First, develop a “maintenance process” for doing your maintenance business. The maintenance process describes the conduct of maintenance at your facility. It becomes one of the key components of your strategy. It tells your staff how you want them to conduct the business of your department. Administrative aspects of the process probably already exist simply because of government regulations for doing business in general. The Elegant Maintenance Manager now must add the technical aspects and describe how the average maintenance technician and his supervisor should be conducting maintenance business and ensuring the operability and reliability of systems and equipment.

For example, does the maintenance technician know where to find the source documents for working on equipment? Are there source documents? How does he know what post-maintenance testing to conduct and what the acceptance criteria are? How does the supervisor interact to ensure communication and implementation of the maintenance process?

In a later article we will see that the maintenance process is a critical training document. That’s because if the maintenance manager specifies the conduct of maintenance, there will be goals and objectives for the maintenance technicians and supervisors to achieve on a consistent basis. If this is not done, work orders can become adventures being directed by a loose cannon or two. Maintenance process knowledge is as important as technical skills—do your people know how to work?

Second, take a look at your CM work load. Based on failure cause determination in hundreds of analyses covering thousands of mechanical, electrical, and instrumentation and control components, I discovered eight causes of failure for use in front end development of maintenance programs. These causes are:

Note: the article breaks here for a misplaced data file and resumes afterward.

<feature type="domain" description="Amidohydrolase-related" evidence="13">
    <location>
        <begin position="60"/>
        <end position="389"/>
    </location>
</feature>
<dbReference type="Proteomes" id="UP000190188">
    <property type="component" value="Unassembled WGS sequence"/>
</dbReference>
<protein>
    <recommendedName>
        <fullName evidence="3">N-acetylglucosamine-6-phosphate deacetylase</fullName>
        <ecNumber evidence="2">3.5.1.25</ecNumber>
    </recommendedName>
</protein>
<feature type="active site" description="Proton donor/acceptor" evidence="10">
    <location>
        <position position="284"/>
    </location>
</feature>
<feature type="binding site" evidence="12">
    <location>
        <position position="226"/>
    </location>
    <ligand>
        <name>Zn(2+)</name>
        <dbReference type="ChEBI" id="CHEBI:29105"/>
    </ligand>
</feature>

• Vibration
  • Degradation
  • Corrosion
  • Wear
  • Maintenance activity
  • Environment
  • Installation anomalies
  • Operations and testing

Coupled with the foregoing focus on irregular failure causes, this also is a great opportunity to apply the thinking inherent in RCM to address the CM problem.

Choose specific maintenance tasks on the basis of the actual failure characteristics for the equipment under study as evidenced by the CM history. All these tasks can be described in terms of the four basic forms of maintenance tasks, each of which is applicable under a unique set of circumstances. The four forms of maintenance tasks are well defined in the RCM literature.

Earlier, we discussed the problems associated with things like obsolescence and modifications that are not maintenance problems but become defacto maintenance problems due to a lack of an engineering function. Applied RCM thinking will help Elegant Maintenance Managers identify this trap before it gets sprung on them. Getting CM under control this way is cleverly apt and simple and obvious. Even in RCM program applications, this approach works when the specified RCM task doesn’t meet expectations for whatever reason, and CM is occurring on an “RCM’ed” unit.

There is even a concept in RCM that goes something like this for overhaul tasks: In the case of overhaul tasks, the question of applicability as well as effectiveness requires an analysis of operating data. Unless the age-reliability characteristics of the item are known from prior experience with a similar item exposed to a similar operating environment, the assumption in an initial program is that an item will not benefit from scheduled overhaul. The implication of these concepts is “make good use of CM data in specifying applicable and effective tasks.”

Let’s see where we are at this time after completing the previous actions. We stopped digging the hole we were in by managing. That produced the strategy that materialized in a maintenance process statement that the maintenance supervisors communicated to the work force, then implemented in the field as the staff conducted the business of maintenance. If supervisors cannot be counted on to communicate the strategy and see to implementation, then coaching and counseling are in order followed by getting competent supervisors in place if the incumbents cannot adapt to change. The reactive component of the maintenance business came under control with the conversion of CM work to PM work. That’s a good start on being effective. By managing, one attacks 50% of the CM cause, and by applying RCM thinking, one can attack just about all the remaining CM problem(s).

In the opening paragraph, randomness was put forth as a limiting factor in the maintenance business. This is where randomness comes in to help the maintenance manager understand what the PM/CM ratios are expected to be. Empirical determination shows that the reasonable values of the PM/CM ratios (computed as PM work orders divided by PM+CM work orders) are approximately as follows: